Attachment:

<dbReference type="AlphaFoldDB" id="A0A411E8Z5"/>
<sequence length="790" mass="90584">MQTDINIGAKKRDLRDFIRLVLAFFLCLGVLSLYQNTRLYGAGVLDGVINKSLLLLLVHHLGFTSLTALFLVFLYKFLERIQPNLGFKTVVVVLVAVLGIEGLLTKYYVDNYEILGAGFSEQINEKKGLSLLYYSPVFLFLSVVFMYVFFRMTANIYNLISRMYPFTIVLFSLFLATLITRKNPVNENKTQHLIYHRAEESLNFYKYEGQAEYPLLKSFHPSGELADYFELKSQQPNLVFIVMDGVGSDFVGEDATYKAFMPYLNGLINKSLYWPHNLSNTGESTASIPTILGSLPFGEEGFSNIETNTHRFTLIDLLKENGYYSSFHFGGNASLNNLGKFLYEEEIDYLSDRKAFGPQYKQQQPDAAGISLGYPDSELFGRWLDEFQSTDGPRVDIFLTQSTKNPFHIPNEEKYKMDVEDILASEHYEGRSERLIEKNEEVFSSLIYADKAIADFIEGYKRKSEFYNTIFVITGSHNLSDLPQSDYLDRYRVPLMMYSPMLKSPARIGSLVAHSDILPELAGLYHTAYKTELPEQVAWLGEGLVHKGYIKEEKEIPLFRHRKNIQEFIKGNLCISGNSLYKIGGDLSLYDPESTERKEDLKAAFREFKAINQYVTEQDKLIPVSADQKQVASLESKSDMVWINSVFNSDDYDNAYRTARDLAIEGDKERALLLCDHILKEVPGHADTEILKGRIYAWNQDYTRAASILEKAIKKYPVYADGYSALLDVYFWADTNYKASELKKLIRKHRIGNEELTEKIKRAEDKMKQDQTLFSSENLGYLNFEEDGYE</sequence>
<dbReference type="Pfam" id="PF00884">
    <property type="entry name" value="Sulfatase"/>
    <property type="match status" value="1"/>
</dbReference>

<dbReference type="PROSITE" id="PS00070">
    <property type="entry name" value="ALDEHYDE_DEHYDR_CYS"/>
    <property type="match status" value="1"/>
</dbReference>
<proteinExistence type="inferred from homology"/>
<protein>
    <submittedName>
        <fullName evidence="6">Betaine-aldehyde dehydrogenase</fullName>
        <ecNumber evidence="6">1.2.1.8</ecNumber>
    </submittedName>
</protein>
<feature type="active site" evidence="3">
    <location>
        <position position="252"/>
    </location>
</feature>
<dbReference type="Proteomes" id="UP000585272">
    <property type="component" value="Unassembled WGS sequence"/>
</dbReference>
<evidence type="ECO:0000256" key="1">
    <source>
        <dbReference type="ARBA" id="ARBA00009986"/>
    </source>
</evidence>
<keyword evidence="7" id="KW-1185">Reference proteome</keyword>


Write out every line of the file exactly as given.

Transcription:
<dbReference type="AlphaFoldDB" id="A0A411E8Z5"/>
<sequence length="790" mass="90584">MQTDINIGAKKRDLRDFIRLVLAFFLCLGVLSLYQNTRLYGAGVLDGVINKSLLLLLVHHLGFTSLTALFLVFLYKFLERIQPNLGFKTVVVVLVAVLGIEGLLTKYYVDNYEILGAGFSEQINEKKGLSLLYYSPVFLFLSVVFMYVFFRMTANIYNLISRMYPFTIVLFSLFLATLITRKNPVNENKTQHLIYHRAEESLNFYKYEGQAEYPLLKSFHPSGELADYFELKSQQPNLVFIVMDGVGSDFVGEDATYKAFMPYLNGLINKSLYWPHNLSNTGESTASIPTILGSLPFGEEGFSNIETNTHRFTLIDLLKENGYYSSFHFGGNASLNNLGKFLYEEEIDYLSDRKAFGPQYKQQQPDAAGISLGYPDSELFGRWLDEFQSTDGPRVDIFLTQSTKNPFHIPNEEKYKMDVEDILASEHYEGRSERLIEKNEEVFSSLIYADKAIADFIEGYKRKSEFYNTIFVITGSHNLSDLPQSDYLDRYRVPLMMYSPMLKSPARIGSLVAHSDILPELAGLYHTAYKTELPEQVAWLGEGLVHKGYIKEEKEIPLFRHRKNIQEFIKGNLCISGNSLYKIGGDLSLYDPESTERKEDLKAAFREFKAINQYVTEQDKLIPVSADQKQVASLESKSDMVWINSVFNSDDYDNAYRTARDLAIEGDKERALLLCDHILKEVPGHADTEILKGRIYAWNQDYTRAASILEKAIKKYPVYADGYSALLDVYFWADTNYKASELKKLIRKHRIGNEELTEKIKRAEDKMKQDQTLFSSENLGYLNFEEDGYE</sequence>
<dbReference type="Pfam" id="PF00884">
    <property type="entry name" value="Sulfatase"/>
    <property type="match status" value="1"/>
</dbReference>

<dbReference type="PROSITE" id="PS00070">
    <property type="entry name" value="ALDEHYDE_DEHYDR_CYS"/>
    <property type="match status" value="1"/>
</dbReference>
<proteinExistence type="inferred from homology"/>
<protein>
    <submittedName>
        <fullName evidence="6">Betaine-aldehyde dehydrogenase</fullName>
        <ecNumber evidence="6">1.2.1.8</ecNumber>
    </submittedName>
</protein>
<feature type="active site" evidence="3">
    <location>
        <position position="252"/>
    </location>
</feature>
<dbReference type="Proteomes" id="UP000585272">
    <property type="component" value="Unassembled WGS sequence"/>
</dbReference>
<evidence type="ECO:0000256" key="1">
    <source>
        <dbReference type="ARBA" id="ARBA00009986"/>
    </source>
</evidence>
<keyword evidence="7" id="KW-1185">Reference proteome</keyword>